UC Faculty Announce Work Stoppage as Tentative Agreement Emerges
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- Academic workers across the University of California system are entering their third week of striking.
- Final exams start next week for students at many of the UC campuses.
- Final exams and grades will be impacted if the strike continues.
As academic workers across the University of California (UC) system continue their strike for a third week, UC Senate faculty announced they too will stop working as final exams loom and negotiations advance.
"As long as this strike lasts, faculty across the system will be exercising their right to honor the picket line by refusing to conduct university labor up to and including submission of grades — labor that would not be possible without the labor of all other academic workers as well as university staff," the UC Senate faculty said in a Monday statement.
The academic workers include some 48,000 student researchers, postdocs, and teaching assistants (TAs) across the UC system's 10 campuses. They are represented by the International Union, United Automobile, Aerospace, and Agricultural Implement Workers of America (UAW).
On Tuesday, one day after the UC Senate faculty statement, academic researchers and postdoctoral scholars reached tentative agreements with UC. However, the 12,000 workers who make up UAW 5810 will remain on strike alongside academic student employees and student researchers until agreements are ratified.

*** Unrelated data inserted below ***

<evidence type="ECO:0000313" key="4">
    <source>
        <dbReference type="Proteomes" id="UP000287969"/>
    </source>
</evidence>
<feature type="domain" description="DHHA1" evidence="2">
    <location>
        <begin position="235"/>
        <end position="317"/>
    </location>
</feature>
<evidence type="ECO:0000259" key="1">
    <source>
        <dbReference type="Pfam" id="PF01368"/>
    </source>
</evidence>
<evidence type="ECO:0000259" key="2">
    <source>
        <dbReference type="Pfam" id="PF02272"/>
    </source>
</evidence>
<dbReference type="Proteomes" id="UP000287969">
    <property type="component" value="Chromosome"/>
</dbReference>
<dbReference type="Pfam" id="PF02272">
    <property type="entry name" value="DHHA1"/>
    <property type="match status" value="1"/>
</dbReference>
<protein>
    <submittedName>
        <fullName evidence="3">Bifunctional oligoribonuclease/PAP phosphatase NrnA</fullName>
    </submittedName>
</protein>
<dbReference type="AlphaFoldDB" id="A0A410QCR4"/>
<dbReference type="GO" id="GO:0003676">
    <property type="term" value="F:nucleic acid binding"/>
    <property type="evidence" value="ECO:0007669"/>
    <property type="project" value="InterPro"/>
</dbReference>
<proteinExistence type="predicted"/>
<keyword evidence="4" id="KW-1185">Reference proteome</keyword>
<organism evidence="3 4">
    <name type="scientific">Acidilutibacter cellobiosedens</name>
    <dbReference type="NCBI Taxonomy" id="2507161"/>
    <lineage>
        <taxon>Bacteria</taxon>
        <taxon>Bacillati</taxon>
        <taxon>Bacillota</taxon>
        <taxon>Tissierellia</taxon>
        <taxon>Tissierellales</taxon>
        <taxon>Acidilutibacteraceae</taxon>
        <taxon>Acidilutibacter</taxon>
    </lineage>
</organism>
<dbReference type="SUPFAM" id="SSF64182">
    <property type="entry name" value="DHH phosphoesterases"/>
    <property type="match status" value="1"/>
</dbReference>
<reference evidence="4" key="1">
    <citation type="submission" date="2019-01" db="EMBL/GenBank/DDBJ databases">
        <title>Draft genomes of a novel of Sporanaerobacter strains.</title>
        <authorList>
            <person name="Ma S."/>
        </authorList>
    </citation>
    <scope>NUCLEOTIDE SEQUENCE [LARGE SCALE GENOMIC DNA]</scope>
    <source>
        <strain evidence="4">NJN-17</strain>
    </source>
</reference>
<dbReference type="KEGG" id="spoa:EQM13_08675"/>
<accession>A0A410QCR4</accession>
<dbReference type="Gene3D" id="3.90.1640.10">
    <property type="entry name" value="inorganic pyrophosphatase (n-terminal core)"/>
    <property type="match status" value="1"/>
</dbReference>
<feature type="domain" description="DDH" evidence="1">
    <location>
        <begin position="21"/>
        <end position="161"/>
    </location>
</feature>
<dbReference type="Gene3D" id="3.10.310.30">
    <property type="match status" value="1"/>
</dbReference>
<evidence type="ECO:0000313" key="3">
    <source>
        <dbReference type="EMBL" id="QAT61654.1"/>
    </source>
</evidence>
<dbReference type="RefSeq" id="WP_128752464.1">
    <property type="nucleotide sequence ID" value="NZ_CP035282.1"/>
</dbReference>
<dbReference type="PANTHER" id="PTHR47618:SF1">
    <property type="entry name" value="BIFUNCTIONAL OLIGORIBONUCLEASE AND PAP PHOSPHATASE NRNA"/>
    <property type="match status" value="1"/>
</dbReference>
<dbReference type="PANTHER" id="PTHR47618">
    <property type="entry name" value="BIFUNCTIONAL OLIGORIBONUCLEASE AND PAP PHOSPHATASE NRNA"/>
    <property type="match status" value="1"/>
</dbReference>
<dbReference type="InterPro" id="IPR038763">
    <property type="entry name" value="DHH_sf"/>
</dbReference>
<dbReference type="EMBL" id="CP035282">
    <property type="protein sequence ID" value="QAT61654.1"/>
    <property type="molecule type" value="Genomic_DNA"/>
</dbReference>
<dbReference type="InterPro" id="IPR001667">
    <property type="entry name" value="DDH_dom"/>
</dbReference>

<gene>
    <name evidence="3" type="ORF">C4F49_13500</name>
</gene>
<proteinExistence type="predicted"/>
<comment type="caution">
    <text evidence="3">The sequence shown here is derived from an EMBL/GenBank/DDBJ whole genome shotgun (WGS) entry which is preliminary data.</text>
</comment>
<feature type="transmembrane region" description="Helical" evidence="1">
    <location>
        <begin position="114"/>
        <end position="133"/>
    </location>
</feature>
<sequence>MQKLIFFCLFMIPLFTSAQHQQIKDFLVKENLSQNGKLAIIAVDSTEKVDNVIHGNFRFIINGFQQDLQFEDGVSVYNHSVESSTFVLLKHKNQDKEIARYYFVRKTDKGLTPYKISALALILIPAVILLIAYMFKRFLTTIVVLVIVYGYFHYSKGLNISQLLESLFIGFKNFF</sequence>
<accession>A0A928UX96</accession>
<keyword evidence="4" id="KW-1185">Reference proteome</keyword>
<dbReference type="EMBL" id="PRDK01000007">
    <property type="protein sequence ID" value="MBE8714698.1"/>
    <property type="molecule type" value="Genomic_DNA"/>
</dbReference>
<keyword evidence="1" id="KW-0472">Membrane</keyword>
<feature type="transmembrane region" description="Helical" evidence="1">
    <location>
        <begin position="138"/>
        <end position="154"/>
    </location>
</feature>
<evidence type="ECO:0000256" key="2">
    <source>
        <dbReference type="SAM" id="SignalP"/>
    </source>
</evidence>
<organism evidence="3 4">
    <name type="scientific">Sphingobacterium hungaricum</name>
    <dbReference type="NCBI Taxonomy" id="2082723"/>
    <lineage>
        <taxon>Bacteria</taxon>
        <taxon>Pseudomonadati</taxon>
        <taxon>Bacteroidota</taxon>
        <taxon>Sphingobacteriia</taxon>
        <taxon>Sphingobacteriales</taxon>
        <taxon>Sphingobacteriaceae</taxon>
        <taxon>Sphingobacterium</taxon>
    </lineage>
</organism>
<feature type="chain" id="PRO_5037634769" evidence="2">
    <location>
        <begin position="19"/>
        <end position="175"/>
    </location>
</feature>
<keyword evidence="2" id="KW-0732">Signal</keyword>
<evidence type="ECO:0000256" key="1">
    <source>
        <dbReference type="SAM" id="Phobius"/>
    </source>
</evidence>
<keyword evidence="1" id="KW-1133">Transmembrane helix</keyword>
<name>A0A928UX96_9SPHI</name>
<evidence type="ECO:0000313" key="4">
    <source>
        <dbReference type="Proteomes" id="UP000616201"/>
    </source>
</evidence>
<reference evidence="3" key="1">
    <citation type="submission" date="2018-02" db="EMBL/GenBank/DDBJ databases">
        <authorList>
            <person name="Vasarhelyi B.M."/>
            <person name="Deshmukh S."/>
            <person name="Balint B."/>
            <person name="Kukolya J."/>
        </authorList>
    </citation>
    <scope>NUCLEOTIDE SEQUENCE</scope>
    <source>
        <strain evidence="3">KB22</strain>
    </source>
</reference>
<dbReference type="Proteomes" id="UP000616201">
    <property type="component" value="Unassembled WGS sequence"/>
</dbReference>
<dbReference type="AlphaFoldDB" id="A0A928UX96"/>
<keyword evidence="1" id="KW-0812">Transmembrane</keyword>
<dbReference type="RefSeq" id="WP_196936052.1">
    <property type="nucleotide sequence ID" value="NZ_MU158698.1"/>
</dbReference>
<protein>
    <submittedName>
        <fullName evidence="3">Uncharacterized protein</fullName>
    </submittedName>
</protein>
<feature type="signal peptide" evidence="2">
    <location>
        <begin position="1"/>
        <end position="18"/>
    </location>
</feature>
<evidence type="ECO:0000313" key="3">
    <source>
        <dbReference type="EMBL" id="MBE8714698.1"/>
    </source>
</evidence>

"We're calling on the university to seriously come to the table and make serious proposals to academic student employees and student researchers who are still bargaining and to make sure they can reach fair agreements to recognize the contributions that our colleagues make," Neal Sweeney, president of UAW 5810, said at a Tuesday press conference.
UC Faculty May Withhold Grades
Over 200 tenured and tenure-track professors have signed the UC Faculty Pledge of Solidarity With UC Academic Workers' Strike.
"We are hoping that if faculty withhold grades that the university will feel the impact of the labor that TAs do on a day-to-day basis," Simeon Man, associate professor of history at UC San Diego, told BestColleges.
While many faculty members across the UC system have been engaged in work stoppage since the strike began Nov. 14, Man hopes that the formal pledge of solidarity convinces more faculty to get involved.